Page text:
The performance work though is offset to a degree by Darpana’s media work. This includes a youth chat show titled Truth, dealing with issues like women’s legal rights of inheritance. The chat show address a culture of blame and creates a platform where people can work together for positive change.
A film series titled Tana Bana deals with handlooms, repositioning handlooms as a form demonstrating self-expression through clothes, concern with the environment, heritage, with the potential to rebuild communities.
Darpana is now engaged in putting material up on the internet.
In a question and answer session, Sarabhai explained that Darpana has run for 60 years from money generated by Sarabhai and her mother- always ploughed into the institution. Mrinalini Sarabhai’s initial goal was to build up an audience for classical dance, and the institution had a strong dance focus. This developed over the years to 6 subgroups- development, communication (film, tv etc), conservatory, puppetry, research (into traditional arts and heritage). When Sarabhai took over from her mother as head, 30% of money was from government grants. This was winnowed down to 2% as Sarabhai felt that over-dependence on government funding would not allow them to be critical. 70 full time artists are employed, committed to changing mindsets. As these artists perform internationally, a high level of quality is guaranteed in the ‘agitprop’ work.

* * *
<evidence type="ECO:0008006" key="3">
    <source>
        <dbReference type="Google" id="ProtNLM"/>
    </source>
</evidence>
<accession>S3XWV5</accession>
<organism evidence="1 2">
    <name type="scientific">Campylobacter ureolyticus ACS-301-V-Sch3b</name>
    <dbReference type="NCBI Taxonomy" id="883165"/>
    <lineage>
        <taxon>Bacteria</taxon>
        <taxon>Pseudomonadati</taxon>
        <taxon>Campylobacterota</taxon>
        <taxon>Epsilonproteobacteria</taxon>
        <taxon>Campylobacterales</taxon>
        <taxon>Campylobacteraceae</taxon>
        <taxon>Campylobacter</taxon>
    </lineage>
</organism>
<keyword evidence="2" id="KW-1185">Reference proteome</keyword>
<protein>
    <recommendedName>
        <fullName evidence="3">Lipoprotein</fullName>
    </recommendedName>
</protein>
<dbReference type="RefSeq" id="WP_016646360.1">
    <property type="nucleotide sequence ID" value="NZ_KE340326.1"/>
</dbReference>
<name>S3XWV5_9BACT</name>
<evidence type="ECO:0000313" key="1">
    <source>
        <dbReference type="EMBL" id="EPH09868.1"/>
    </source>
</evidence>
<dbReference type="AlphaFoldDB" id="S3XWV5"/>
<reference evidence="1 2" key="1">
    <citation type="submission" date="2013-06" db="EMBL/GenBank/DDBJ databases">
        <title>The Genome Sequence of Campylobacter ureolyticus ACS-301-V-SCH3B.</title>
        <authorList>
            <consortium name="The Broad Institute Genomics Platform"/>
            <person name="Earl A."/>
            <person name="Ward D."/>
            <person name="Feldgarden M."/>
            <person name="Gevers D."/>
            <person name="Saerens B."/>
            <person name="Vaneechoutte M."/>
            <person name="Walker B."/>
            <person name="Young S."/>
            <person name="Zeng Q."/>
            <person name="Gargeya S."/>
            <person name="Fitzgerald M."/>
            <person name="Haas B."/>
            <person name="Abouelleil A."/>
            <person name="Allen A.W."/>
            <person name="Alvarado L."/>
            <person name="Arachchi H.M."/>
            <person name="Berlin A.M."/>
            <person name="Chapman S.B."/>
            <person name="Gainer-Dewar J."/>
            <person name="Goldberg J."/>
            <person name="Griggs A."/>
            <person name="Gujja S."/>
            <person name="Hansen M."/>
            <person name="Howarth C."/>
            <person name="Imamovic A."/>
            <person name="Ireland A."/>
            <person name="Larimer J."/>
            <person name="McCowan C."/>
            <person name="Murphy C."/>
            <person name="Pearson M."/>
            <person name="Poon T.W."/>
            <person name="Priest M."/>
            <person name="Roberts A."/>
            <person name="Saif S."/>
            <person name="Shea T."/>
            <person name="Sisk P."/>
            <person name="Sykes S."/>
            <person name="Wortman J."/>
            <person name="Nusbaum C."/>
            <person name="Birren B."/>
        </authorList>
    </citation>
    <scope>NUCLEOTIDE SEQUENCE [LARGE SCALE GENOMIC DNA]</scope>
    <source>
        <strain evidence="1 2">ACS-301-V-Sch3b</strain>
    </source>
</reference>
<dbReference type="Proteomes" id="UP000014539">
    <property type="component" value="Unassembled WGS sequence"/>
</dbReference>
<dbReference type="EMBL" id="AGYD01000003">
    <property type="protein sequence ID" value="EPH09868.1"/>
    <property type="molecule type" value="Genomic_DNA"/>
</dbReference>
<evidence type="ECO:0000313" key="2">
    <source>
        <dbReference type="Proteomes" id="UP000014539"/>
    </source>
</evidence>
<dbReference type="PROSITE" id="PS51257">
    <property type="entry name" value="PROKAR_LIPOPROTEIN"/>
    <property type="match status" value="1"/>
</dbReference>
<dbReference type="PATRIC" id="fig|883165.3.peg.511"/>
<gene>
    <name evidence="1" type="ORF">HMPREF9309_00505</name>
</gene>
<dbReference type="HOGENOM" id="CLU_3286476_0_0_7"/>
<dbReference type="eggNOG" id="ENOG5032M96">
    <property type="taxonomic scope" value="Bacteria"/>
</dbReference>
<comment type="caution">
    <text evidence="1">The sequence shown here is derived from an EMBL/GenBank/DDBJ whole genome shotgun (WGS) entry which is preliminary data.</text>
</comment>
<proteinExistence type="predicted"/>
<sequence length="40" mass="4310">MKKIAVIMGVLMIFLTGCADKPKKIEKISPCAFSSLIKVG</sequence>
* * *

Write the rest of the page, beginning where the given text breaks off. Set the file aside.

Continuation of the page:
Much of the question and answer session focused on Darpana’s fund-raising possibilities. Avanthi Meduri also asked how academics might engage with Darpana’s work. Sarabhai emphasised how important it is to teach students that art does not equal technical accomplishment, it also involves learning how to be a meaningful citizen, with all the duties that this entails.